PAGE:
An Urban Fantasy set in Australia, Death Most Definite takes as its hero one Steven de Selby, a psychopomp in the family industry: death. Under the Regional Manager of Mortmax Industries, Mr D, Steven pomps the dead into their afterlife: but now someone is murdering his family and fellow pomps, Mr D is missing, and Steven is next. In fact, he would have been out of the game already if not for one Lissa, a dead girl who's just saved his life. And now both are on the run...
I likely expected too much from Death Most Definite, to be honest: it's been compared to The Dresden Files in the past, so I anticipated a sort of cross between Harry Dresden and Johannes Cabal, two of my favourite UF protagonists. Unfortunately, the resulting novel subverted said expectations - immensely.
Steven de Selby is a likeable protagonist, but the problem is that he's passive. He spends almost the entire novel responding to the actions of the antagonists - and by 'responding', you've probably guessed that I mean 'dashing for his life'. I'm not a fan of that: yes, Harry Dresden is fun when he's fleeing, but would you want an entire book of it? I think not. What's fun is when heroes stop responding, when they begin to act on their own; do something surprising and surprisingly awesome. Steven's relationship with Lissa was - to me - similarly unconvincing. She's a much more interesting character, but I honestly couldn't see the depth of the connection that the author was pushing us to accept. Perhaps I'm just inept at detecting these hints. But honestly, I think this felt like a superfluous element, or one that should have been developed more subtly than continuous mentions of Steven's attraction to her. We got it the first time...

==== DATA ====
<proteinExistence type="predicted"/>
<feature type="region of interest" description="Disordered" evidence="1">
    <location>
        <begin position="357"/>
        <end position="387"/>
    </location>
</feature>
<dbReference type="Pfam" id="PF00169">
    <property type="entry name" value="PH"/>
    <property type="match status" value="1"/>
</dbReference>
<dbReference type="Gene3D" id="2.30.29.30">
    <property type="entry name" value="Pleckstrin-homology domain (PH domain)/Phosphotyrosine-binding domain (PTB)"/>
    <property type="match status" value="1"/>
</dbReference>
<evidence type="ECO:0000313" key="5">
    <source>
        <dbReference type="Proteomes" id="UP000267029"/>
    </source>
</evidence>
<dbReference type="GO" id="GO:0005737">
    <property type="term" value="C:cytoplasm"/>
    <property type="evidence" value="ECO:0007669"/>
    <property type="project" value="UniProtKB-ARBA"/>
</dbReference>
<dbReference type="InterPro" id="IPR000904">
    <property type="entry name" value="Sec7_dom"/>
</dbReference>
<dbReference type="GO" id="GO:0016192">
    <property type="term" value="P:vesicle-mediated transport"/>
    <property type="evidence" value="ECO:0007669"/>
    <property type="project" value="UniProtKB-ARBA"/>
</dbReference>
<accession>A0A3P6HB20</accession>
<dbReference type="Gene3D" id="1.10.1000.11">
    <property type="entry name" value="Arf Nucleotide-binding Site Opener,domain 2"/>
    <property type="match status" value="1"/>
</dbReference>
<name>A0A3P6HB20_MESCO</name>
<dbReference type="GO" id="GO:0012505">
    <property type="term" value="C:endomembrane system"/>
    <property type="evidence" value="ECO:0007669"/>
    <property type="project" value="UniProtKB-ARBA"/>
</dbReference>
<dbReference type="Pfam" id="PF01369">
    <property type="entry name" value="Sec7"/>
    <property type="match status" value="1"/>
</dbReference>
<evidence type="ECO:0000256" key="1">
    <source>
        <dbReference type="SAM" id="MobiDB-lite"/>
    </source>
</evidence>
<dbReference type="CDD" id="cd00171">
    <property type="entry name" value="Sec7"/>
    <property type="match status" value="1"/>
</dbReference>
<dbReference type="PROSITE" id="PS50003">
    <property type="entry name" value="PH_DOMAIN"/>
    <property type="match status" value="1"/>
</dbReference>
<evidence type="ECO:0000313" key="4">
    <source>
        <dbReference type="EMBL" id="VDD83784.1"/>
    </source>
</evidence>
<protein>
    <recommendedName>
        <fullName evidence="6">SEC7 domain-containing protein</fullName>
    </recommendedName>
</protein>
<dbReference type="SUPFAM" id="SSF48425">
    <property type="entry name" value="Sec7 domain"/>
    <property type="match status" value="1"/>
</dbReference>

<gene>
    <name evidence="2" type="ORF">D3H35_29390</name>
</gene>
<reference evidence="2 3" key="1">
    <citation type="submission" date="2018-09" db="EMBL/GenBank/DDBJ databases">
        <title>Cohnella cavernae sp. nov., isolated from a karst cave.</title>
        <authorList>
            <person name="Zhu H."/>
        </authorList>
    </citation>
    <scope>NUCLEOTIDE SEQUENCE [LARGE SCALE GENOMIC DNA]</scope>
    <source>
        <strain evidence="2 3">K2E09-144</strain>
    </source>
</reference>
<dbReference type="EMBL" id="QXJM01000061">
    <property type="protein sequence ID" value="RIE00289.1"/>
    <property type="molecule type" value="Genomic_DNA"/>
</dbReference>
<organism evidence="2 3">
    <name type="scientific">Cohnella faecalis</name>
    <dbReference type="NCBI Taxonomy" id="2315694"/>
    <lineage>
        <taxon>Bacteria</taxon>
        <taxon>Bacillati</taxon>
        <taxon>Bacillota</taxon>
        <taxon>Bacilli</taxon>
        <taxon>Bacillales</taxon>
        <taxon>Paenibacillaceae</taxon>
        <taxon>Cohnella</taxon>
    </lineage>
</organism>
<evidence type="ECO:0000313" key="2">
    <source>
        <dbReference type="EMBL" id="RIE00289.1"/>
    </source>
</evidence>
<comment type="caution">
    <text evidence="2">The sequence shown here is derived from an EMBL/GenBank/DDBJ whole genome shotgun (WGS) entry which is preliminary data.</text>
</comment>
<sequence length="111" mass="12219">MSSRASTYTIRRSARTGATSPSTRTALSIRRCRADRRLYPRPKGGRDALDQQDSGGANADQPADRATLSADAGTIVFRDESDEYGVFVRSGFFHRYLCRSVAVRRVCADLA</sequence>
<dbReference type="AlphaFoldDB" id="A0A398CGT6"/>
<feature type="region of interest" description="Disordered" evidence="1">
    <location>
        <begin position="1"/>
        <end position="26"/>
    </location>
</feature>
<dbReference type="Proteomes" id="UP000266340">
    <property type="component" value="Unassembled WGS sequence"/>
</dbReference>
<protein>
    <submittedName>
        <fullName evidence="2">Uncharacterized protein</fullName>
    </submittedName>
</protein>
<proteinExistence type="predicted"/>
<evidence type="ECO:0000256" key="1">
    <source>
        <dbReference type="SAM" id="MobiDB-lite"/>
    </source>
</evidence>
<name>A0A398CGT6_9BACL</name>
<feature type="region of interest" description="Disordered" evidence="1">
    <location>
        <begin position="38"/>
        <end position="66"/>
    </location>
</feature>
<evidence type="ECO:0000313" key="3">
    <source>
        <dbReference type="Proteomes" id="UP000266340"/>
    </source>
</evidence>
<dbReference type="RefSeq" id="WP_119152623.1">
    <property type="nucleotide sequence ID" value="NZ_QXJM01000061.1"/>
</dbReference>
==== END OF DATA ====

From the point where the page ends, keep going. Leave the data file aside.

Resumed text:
And besides, she's dead. Which makes it just a tad disturbing in context.
I was also a tad underwhelmed by the psychopomps' abilities. In urban fantasy, the expectation is that the supernatural will be toned down from - say - epic fantasy, and there will be more combination of magic and technology. It's part of what I enjoy about a subgenre I rarely used to read. In Death Most Definite, on the other hand, the abilities weren't so much subtle as disappointing: psychopomps can touch souls to send them into the afterlife, and can stop reanimated bodies by touching them with a pomp's blood - along with a couple of peripheral abilities. And to me, because they're always used in the same way, that got tedious fast.
See Stirrer ---> Make small cut ---> Wrestle ---> Slap with blood
As the only component of the supernatural, it's underwhelming: although the environment of the afterlife I did like, as an impressively neutral, bleak end.
This isn't to say that Death Most Definite was all bad - the worst that can be said is that it is bland. It's still a relatively enjoyable read. It's fast-paced, occasionally dramatic, and does have some rather nice twists. If you're into urban fantasy, this might well be worth a read, but not as a first choice. As a rainy afternoon novel, though, it's fine.